Many would be reminded of the Northern Lights straightaway at the mention of the name. But this country is where geography textbooks come alive. It is where we get to see up close whatever we have read about volcanoes, geysers, glaciers or waterfalls.
In fact, we avoided the winter season when Northern Lights would be rife because we wanted to have longer daylight to explore and hike.
Looking back, considering the fickleness of the Icelandic weather and how unpredictable the Northern Lights can be, I would advise fellow travelers never visit Iceland just for the Lights. You could be majorly disappointed if the weather just didn’t work out while you are there. However, visit Iceland to experience the grandeur of nature, the vastness of the land and the immense energy of Earth.
Information of Iceland:
A Nordic island nation in the North Atlantic Ocean, Iceland has a population of about 330,000 and most of the population lives in its capital, Reykjavik. The country has an area of 103,000 square kilometres, so you can imagine beyond Reykjavik, there is hardly any people (but tonnes of waterfalls). Nonetheless, English is widely understood and we did not experience any language barrier there.
A Brief Rundown of my Trip:
- We flew to Rekyjavik from Singapore via London on British Airways.
- We spent 10 days in Iceland driving on the Ring Road, from Reykjavik to the South and then moving upwards in an anti-clockwise manner.
- For choice of ride, we selected the Toyota Landcruiser – a four-wheel-drive which is good for off-road conditions and could accommodate our huge luggages. We highly recommend four-wheel-drive as your vehicle of choice in Iceland.
- For the entire trip, we stayed at different accommodation every night as we were on the road towards a new location everyday.
- There were more attractions at the South – Þingvellir, Gullfoss, Seljalandfoss, Skogafoss, Jökulsárlón (Glacier Lagoon) etc. As we moved towards the North and West, we experienced longer driving time and less sights. I guess this could be partly attributed to travel fatigue as well. If you are strapped for time, consider skipping Northwestern region and fly back to Rekyjavik from Akureyri or Egilsstaoir Airports.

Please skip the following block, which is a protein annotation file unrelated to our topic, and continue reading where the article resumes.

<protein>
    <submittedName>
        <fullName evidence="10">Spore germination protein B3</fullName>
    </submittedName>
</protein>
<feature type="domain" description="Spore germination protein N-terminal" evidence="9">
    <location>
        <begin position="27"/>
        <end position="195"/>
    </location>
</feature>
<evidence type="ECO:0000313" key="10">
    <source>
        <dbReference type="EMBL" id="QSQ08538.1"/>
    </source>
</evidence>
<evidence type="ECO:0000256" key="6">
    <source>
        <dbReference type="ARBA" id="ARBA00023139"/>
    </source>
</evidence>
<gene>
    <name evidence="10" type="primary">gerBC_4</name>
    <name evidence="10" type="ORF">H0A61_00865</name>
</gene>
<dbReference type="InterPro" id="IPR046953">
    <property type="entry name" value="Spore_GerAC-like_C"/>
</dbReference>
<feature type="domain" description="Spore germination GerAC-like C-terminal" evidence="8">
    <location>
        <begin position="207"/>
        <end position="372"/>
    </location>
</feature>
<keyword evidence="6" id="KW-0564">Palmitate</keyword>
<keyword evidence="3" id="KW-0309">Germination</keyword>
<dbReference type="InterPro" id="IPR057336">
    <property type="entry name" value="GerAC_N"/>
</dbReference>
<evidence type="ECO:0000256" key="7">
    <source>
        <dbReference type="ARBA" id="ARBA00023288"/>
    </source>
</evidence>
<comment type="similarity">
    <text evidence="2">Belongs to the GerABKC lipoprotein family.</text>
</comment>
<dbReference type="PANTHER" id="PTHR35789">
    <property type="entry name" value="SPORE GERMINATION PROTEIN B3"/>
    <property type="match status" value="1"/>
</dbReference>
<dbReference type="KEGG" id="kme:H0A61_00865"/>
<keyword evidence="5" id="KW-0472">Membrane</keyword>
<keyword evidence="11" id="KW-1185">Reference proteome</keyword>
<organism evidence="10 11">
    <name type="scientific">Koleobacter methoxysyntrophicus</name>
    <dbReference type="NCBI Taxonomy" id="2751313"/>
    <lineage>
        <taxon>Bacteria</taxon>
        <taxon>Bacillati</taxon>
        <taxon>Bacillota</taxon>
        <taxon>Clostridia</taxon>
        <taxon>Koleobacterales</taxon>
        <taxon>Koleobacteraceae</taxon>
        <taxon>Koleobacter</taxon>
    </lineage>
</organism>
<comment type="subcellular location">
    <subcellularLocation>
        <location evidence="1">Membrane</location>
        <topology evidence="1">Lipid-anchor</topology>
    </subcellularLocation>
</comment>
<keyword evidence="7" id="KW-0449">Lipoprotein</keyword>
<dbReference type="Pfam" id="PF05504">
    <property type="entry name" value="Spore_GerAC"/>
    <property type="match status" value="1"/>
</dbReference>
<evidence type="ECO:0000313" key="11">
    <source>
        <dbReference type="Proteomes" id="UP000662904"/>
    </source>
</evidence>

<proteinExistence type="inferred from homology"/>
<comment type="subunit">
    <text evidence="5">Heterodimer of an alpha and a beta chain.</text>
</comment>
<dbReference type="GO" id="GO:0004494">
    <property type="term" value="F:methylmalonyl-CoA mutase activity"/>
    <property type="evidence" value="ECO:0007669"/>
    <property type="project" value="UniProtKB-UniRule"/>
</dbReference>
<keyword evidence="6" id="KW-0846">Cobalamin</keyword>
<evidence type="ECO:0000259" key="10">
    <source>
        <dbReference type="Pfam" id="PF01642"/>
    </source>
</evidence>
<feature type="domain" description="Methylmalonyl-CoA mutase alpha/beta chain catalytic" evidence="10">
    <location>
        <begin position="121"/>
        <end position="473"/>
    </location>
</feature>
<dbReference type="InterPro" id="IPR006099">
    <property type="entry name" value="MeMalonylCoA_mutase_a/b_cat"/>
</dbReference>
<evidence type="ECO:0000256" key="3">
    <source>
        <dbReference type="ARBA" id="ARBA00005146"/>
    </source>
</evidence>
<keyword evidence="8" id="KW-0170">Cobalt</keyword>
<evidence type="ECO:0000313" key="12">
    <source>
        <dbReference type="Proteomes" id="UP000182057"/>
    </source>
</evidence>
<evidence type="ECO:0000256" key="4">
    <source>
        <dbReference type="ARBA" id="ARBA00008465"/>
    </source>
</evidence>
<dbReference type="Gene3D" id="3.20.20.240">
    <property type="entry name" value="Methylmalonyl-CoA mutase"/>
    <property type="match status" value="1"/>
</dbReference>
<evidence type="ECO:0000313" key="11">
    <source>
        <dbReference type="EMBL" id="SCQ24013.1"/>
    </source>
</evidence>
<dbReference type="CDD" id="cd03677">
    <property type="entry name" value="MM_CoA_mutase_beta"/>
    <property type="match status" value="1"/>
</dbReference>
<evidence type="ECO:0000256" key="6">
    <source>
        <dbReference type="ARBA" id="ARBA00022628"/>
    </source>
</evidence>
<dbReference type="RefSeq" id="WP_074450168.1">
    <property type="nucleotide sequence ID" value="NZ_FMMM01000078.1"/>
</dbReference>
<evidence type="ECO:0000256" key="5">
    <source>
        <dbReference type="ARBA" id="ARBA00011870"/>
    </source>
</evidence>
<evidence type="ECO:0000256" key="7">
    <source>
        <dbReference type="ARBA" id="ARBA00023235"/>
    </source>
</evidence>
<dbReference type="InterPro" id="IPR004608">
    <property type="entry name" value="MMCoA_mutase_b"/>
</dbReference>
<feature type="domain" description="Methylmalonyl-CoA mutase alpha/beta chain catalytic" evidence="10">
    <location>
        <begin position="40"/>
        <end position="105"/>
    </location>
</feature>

- We spotted the Northern Lights at the North (haha!) for two nights in a row although the aurora forecast was not promising. Moral of the story: never lose hope! We merely camped outside of our accommodations at Myvatn and Varmahlíð to admire the lights.
- Opt for a vehicle with 4WD.
- Bring some instant/microwavable food for the trip. Food in Iceland is expensive and it is sometimes hard to find a restaurant at certain points of the trip. You can’t imagine the joy of having tom yum cup noodles in the cold windy weather.
- Choose accommodations with kitchen facilities, so that you could cook or prepare your own food. We were frequent patrons of the Bonus supermarkets all over Iceland as we replenish our food supplies for the road trip regularly.
- Request for the Visa cash card at the money changer. Iceland is a card friendly nation and almost all the shops there accept credit cards or cash cards. The cash card is more convenient than carrying cash or coins around.
- You can purchase the mobile phone SIM card at convenience stores such as 10-11 at the airport or in town. The “Siminn” prepaid card has very good coverage within the country.
- Pack waterproof clothes and hiking shoes. There will definitely be some walking on mountainous terrains under unpredictable weather during the trip. I was so thankful for my waterproof jackets and Merrell hiking shoes! I can only suggest that those “influencers” that you see on Instagram wearing thin fancy frocks in Iceland aren’t exactly keeping it real.
- Blue Lagoon felt kind of like a tourist trap. There are similar outdoor pools in Iceland that are less crowded, such as Jarðböðinn Nature Baths at Mývatn and the Secret Lagoon in Fludir.